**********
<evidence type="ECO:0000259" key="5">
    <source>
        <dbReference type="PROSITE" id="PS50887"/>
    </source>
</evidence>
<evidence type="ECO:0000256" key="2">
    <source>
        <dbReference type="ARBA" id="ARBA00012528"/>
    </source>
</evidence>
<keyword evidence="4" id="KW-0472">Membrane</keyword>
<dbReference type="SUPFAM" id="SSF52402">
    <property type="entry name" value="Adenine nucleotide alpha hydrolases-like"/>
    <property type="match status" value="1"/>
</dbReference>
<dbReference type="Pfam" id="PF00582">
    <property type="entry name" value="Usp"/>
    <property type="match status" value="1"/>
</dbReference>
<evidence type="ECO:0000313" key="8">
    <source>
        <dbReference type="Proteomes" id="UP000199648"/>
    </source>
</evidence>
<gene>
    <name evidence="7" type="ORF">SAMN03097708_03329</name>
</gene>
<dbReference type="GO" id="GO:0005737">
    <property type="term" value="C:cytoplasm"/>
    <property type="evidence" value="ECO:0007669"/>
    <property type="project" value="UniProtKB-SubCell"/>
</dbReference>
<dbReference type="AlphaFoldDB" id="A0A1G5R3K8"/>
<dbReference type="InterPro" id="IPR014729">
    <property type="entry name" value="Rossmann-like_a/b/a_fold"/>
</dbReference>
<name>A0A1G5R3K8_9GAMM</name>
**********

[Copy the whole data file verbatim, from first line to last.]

<evidence type="ECO:0000259" key="5">
    <source>
        <dbReference type="PROSITE" id="PS50887"/>
    </source>
</evidence>
<evidence type="ECO:0000256" key="2">
    <source>
        <dbReference type="ARBA" id="ARBA00012528"/>
    </source>
</evidence>
<keyword evidence="4" id="KW-0472">Membrane</keyword>
<dbReference type="SUPFAM" id="SSF52402">
    <property type="entry name" value="Adenine nucleotide alpha hydrolases-like"/>
    <property type="match status" value="1"/>
</dbReference>
<dbReference type="Pfam" id="PF00582">
    <property type="entry name" value="Usp"/>
    <property type="match status" value="1"/>
</dbReference>
<evidence type="ECO:0000313" key="8">
    <source>
        <dbReference type="Proteomes" id="UP000199648"/>
    </source>
</evidence>
<gene>
    <name evidence="7" type="ORF">SAMN03097708_03329</name>
</gene>
<dbReference type="GO" id="GO:0005737">
    <property type="term" value="C:cytoplasm"/>
    <property type="evidence" value="ECO:0007669"/>
    <property type="project" value="UniProtKB-SubCell"/>
</dbReference>
<dbReference type="AlphaFoldDB" id="A0A1G5R3K8"/>
<dbReference type="InterPro" id="IPR014729">
    <property type="entry name" value="Rossmann-like_a/b/a_fold"/>
</dbReference>
<name>A0A1G5R3K8_9GAMM</name>